Plastic Contaminants Found Inside Eggs Of Seabirds In Remote Arctic Wilderness

Welcome to the Anthropocene: an age where the footprints of the industrialized world have trampled over every corner of the natural world – even inside bird eggs from one of the world’s most isolated wildernesses.

Researchers have recently detailed the discovery of phthalates, hormone-disrupting chemicals used in plastic production, within the eggs of northern fulmars in the remote stretches of the Canadian Arctic, The Times reports.

Speaking at the American Association for the Advancement of Science (AAAS) annual meeting in Washington DC this weekend, scientists from the Canadian Wildlife Service explained that the chemicals are believed to have leached in from plastic debris that the birds ingested while hunting for fish. The contaminants then made their way into the bloodstream of the birds and subsequently into their eggs’ yolk sack, the food source of the developing chick.

*****************************************************

100+ DFY Websites, Pages, Ecom Stores And Blogs!

DFY Hero is a set of 100+ Done For You Battle-Tested And Proven-To-Convert Stunning Websites, Sales Pages, Squeeze Pages, Ecom Stores And Blogs.

 

Complete Facebook Marketing Suite

TEN Traffic Apps For The Price Of ONE - Create A Flood Of Leads & Sales For Your Offers AND For Your Clients

 

FREE Roku TV Channel Development

For NON Profit Organizations !

****************************************************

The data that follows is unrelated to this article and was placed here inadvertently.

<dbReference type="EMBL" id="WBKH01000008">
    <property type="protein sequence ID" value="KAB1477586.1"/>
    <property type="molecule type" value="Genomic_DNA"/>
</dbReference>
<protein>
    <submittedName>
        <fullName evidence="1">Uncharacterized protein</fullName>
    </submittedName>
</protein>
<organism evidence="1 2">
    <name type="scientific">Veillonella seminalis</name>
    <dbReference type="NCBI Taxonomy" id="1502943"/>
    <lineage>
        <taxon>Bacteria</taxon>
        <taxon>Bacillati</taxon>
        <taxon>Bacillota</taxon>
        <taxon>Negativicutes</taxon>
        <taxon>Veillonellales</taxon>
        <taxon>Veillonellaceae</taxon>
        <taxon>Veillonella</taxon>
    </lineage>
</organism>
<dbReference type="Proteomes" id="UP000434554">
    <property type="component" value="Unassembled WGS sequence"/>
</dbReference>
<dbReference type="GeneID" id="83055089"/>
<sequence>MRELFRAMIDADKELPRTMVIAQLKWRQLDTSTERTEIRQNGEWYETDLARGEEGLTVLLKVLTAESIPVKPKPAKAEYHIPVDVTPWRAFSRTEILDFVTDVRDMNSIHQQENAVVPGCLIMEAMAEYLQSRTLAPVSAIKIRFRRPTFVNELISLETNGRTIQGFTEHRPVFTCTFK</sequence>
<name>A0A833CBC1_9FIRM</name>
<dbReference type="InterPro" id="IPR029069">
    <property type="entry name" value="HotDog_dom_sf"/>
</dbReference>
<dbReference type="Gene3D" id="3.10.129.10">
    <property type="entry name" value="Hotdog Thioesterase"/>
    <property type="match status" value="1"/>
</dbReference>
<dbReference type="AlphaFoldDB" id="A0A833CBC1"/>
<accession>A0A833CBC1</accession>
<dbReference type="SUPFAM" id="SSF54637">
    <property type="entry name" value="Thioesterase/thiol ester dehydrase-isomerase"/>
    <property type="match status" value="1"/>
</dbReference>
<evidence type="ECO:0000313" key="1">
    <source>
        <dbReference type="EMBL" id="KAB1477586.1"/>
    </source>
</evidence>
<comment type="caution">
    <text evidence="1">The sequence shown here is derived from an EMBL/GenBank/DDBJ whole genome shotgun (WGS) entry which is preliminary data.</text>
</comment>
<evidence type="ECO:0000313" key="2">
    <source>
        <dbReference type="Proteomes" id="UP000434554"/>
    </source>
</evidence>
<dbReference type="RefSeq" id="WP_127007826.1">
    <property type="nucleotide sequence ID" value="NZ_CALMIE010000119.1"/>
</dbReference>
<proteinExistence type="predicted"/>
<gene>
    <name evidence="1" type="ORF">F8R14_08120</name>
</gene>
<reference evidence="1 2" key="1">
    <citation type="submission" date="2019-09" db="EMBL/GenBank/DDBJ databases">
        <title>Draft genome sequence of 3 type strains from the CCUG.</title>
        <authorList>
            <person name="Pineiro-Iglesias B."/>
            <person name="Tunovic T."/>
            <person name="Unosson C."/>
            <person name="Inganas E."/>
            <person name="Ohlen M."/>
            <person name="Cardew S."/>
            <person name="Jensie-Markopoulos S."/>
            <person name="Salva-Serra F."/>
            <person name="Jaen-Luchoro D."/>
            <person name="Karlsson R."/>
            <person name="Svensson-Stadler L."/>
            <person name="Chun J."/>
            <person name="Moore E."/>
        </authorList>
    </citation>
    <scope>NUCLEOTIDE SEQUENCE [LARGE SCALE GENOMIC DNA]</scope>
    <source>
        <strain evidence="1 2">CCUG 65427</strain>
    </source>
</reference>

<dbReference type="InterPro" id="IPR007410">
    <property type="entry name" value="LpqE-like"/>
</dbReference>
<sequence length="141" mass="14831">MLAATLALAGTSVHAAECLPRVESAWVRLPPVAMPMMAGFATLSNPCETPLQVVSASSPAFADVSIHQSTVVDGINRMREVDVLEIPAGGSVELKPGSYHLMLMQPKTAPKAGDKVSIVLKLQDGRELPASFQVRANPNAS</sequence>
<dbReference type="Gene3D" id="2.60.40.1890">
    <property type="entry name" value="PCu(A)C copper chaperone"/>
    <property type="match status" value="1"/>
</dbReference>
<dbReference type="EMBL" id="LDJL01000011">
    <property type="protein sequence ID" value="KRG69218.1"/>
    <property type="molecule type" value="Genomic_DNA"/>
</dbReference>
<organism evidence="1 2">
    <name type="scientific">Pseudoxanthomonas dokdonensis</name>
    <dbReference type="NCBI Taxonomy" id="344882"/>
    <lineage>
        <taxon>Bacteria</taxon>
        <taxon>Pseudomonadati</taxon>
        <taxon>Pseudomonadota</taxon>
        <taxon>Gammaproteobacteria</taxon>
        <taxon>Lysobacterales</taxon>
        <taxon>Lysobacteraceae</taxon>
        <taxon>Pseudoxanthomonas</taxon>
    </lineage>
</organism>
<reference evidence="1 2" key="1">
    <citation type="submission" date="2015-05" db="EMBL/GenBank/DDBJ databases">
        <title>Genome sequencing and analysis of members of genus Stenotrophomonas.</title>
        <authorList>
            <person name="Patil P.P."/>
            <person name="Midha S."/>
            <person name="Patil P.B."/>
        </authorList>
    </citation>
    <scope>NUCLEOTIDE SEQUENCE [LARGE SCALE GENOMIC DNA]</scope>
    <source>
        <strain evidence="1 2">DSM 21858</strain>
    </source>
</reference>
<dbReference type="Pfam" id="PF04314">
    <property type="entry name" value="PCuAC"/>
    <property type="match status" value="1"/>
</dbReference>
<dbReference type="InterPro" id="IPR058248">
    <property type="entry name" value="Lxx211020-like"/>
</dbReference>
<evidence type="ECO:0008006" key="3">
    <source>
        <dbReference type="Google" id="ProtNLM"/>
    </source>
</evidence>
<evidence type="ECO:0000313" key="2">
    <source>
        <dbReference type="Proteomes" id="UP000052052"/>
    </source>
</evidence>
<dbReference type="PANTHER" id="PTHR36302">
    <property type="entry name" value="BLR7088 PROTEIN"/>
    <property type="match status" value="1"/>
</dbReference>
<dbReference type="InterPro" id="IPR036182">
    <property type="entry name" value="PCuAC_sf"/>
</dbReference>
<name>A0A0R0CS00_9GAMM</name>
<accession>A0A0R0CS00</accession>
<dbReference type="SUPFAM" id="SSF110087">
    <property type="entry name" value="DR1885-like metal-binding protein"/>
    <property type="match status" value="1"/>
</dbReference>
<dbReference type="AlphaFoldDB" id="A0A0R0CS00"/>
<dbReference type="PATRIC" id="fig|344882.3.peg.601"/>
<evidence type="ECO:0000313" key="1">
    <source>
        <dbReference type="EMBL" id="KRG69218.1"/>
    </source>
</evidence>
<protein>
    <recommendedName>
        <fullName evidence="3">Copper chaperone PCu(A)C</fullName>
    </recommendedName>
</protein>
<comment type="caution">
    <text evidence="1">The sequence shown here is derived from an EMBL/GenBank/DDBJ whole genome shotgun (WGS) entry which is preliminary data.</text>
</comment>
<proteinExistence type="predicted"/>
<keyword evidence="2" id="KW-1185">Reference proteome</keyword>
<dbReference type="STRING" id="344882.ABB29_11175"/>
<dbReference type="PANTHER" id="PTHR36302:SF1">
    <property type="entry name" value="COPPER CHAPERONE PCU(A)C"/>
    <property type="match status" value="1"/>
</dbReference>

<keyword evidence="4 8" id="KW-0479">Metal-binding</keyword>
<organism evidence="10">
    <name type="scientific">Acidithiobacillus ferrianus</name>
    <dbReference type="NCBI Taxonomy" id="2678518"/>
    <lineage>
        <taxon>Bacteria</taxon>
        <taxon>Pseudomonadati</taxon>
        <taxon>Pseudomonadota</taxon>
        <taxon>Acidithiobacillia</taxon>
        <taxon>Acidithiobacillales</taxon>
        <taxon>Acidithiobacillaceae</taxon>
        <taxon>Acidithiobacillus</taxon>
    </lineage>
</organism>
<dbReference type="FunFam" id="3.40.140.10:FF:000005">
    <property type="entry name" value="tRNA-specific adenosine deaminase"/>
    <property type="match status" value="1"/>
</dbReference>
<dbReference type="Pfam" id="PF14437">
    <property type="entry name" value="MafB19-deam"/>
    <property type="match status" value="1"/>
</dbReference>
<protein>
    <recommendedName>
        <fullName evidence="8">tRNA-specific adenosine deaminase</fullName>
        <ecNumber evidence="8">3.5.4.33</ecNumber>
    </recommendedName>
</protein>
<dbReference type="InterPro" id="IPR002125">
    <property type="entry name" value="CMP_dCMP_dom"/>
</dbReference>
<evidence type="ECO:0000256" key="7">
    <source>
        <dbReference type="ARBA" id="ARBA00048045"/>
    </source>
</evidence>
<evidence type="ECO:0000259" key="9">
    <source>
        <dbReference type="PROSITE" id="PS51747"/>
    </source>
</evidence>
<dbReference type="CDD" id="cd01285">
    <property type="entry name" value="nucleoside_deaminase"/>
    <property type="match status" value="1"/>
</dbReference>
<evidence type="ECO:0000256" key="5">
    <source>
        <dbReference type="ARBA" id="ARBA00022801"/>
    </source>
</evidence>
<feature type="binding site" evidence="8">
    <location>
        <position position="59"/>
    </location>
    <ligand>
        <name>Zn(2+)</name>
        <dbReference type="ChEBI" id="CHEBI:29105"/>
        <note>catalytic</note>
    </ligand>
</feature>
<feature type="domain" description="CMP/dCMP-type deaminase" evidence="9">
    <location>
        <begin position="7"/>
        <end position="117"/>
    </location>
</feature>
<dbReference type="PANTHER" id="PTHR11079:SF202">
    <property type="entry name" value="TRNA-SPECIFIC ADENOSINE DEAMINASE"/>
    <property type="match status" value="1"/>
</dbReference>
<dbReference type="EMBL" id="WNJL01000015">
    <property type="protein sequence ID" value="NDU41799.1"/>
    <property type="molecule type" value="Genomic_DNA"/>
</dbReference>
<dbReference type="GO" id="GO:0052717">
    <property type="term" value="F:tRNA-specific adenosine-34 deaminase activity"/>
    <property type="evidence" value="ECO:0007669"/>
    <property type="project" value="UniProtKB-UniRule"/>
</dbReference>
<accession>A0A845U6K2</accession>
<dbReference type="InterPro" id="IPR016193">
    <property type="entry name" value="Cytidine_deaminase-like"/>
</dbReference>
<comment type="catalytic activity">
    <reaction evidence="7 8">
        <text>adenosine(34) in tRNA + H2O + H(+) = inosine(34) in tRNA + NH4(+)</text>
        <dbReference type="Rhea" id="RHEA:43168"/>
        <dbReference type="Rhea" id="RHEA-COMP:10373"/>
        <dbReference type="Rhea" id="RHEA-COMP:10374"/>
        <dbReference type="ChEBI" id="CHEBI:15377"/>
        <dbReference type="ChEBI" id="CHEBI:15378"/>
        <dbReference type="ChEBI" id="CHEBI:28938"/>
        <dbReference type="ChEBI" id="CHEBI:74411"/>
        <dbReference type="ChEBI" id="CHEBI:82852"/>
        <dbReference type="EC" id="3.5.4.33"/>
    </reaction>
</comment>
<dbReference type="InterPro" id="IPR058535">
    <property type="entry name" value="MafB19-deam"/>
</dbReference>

“It’s really tragic. That bird, from the very beginning of its development, will have those contaminants inside it,” said Dr Jennifer Provencher of the Canadian Wildlife Service, according to The Guardian.

Phthalates are added to plastic products and packaging to make them more flexible or durable, although they can also be found in products like paints, nail polish, hair spray, shampoo, soaps, perfumes, food, you name it. The specific phthalates found in the Arctic bird eggs in this study were SDPAs and BZT-UVs, added to plastics to stop them degrading and discoloring in sunlight.

Scientists are only just starting to understand the precise risk this band of chemicals pose to human and environmental health, however, their role as endocrine disruptors is particularly startling. Endocrine disruptors essentially mean that they interfere with the normal hormonal interactions between biological organisms and their environment. Studies have suggested that they could spark changes to the reproductive system, deformities, and increased rates of infertility.

“We know that these chemicals are often endocrine disruptors, and we know that they can interrupt hormonal development and cause deformations. But whether they actually cause any harm in the eggs is something we don’t know,” Provencher added. “The recognition that at least some of these contaminants are going into eggs really opens the door for all these other questions we should be asking in areas of much higher plastic concentrations.”

Just a few months ago, another study documented that over 70 percent of dolphins in Florida also contained evidence of phthalates. At the very least, this serves as another example of the far-reaching and unforeseen consequences of human behavior.

Original Article : HERE ; This post was curated & posted using : RealSpecific

This post was curated & Posted using : RealSpecific

Thank you for taking the time to read our article.

If you enjoyed our content, we'd really appreciate some "love" with a share or two.

And ... Don't forget to have fun!

Recommended

SMSBOT PRO

1st of Its Kind SMS Bot And Autoresponder. 4X Your Traffic And Earnings Instantly!

Snapishop Traffic Academy

Complete Training And Software On How To Get Laser Targeted Traffic To Your Stores And Convert Them Into Sales

Long Tail Pro Annual Pro Plan

Long Tail Pro is the fastest, most effective way to find keywords that will help your website rank in search engines. The Long Tail Pro Starter plan includes access to Long Tail Proand#39;s entire suite of keyword research tools, including keyword lookups

Leave a Reply